Wednesday, November 20, 2013

Dice Roll Match-Up (Division and Letters)

Two sheets of sticker paper and one bag of 3/4-inch wood blocks for $3.99: That's all this little game requires. Sometimes the simplest and cheapest games are the most fun.

I made two versions for my boys with nine dice each - to practice division with my 3rd grader and letter recognition with my preschool-aged son.

Division Dice Roll Match-Up
Once the PDF was printed, squares cut, sticker paper tediously peeled and stuck to the die, we were ready to play. On the nine dice are the numbers 1 through 10. The remaining sides of the die have division equations. Two additional symbols - a star and smile - are also represented.

My son rolled all the dice. Then he looked first for the numerals (the answers). Did he have any equations with the numerals rolled as answers (e.g. if he rolled a 3, he'd studied the division problems looking for any, such as 12 divided by 4). The number of problems he could solve with the numerals he rolled was his score.

If he also rolled a star, he got an extra point.

If he rolled a smile, he could double his score (so if he'd made two equations, his score was four).

We took turns rolling and solving problems. If either of us missed an equation that had an answer rolled, we got a point during our opponent's turn.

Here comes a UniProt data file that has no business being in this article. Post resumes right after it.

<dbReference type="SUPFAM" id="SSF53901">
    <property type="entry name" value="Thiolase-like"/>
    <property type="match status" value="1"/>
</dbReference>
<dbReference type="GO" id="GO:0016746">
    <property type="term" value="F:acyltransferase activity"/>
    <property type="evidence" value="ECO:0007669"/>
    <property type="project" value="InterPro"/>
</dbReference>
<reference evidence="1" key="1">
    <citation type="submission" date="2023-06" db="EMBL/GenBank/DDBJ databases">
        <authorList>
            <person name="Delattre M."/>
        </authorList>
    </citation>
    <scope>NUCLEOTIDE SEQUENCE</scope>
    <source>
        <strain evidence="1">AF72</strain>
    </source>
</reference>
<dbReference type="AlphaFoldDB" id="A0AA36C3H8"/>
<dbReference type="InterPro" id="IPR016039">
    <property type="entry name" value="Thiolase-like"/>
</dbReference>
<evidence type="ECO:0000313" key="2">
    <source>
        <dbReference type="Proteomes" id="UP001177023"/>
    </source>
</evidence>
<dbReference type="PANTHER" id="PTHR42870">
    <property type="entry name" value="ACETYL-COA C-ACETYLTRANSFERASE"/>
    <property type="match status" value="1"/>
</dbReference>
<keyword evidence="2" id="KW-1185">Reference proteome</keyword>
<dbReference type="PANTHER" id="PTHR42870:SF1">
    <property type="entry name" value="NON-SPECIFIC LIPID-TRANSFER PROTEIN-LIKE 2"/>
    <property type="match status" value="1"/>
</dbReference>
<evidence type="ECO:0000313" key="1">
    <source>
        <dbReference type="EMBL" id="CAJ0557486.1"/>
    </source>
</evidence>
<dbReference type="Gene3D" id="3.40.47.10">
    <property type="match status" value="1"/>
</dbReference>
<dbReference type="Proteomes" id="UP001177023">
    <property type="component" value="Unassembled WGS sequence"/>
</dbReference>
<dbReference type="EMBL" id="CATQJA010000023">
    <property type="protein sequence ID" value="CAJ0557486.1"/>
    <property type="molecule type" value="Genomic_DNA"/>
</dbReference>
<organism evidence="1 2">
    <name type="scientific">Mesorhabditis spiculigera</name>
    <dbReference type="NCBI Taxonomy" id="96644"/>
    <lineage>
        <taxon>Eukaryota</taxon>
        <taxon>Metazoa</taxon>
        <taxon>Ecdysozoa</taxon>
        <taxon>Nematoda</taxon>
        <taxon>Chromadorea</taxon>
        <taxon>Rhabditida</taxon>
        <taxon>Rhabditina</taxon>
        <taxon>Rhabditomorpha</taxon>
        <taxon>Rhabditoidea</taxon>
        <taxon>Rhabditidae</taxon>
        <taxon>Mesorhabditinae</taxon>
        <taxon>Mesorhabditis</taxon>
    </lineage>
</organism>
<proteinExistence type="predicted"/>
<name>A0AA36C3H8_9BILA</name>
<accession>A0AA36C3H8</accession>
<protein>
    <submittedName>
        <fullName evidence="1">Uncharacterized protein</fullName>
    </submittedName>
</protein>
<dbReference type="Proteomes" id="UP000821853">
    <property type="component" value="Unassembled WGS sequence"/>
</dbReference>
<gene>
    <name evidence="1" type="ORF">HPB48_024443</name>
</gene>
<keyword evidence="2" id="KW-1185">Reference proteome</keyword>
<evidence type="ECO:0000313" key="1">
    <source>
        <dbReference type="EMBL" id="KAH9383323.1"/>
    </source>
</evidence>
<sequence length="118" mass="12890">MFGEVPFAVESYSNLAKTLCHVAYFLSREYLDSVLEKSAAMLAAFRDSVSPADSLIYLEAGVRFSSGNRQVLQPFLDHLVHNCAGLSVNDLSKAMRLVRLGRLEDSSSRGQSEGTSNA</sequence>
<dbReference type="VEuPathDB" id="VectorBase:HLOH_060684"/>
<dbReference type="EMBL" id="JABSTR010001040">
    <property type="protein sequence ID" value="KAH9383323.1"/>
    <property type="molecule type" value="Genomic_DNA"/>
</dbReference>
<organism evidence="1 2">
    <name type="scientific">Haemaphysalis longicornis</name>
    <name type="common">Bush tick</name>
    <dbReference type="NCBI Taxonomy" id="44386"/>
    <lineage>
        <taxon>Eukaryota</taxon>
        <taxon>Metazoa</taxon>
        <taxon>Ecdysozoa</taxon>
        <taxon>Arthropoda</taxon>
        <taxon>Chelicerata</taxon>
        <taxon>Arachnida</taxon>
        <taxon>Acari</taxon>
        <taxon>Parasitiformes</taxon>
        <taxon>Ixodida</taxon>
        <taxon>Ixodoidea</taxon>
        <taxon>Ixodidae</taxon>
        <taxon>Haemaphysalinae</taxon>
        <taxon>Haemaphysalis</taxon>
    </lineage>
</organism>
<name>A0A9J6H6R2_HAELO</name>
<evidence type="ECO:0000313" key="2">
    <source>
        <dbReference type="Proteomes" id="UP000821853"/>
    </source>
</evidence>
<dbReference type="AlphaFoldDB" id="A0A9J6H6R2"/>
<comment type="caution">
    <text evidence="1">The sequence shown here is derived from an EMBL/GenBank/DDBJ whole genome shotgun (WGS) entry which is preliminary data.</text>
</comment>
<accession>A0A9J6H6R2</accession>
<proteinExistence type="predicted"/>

We played for 10 minutes. Because a big part of winning is luck, even parents and older siblings will enjoy playing along!

Letter Dice Roll Match-Up
For my four year old, the game was about matching upper and lower case letters. This is still a struggle for my little guy, so I let him play his way - finding the letters he remembered and turning the dice to look for their upper or lower case counterpart.

I can't wait to keep playing with him as his familiarity grows and letter recognition improves. We'll eventually be able to keep score too, which will only improve his counting!

Download a free two-page PDF with the labels I used (page 1 = letters; page 2 = division) here.

Toss these die in a snack-sized ziploc and throw it in your purse. This little game would be great to play while waiting for your order next time you're out to eat!


  1. To save you the tedious dice creation step, you might like these reusable, customizable dice:

    Our school invested in a set and they have been such an asset! Thanks!

  2. I love how creative you are with your learning games. Your son is very lucky!

  3. Beautiful game!! What a fabulous way to make division fun. I shared this as part of a math round up today.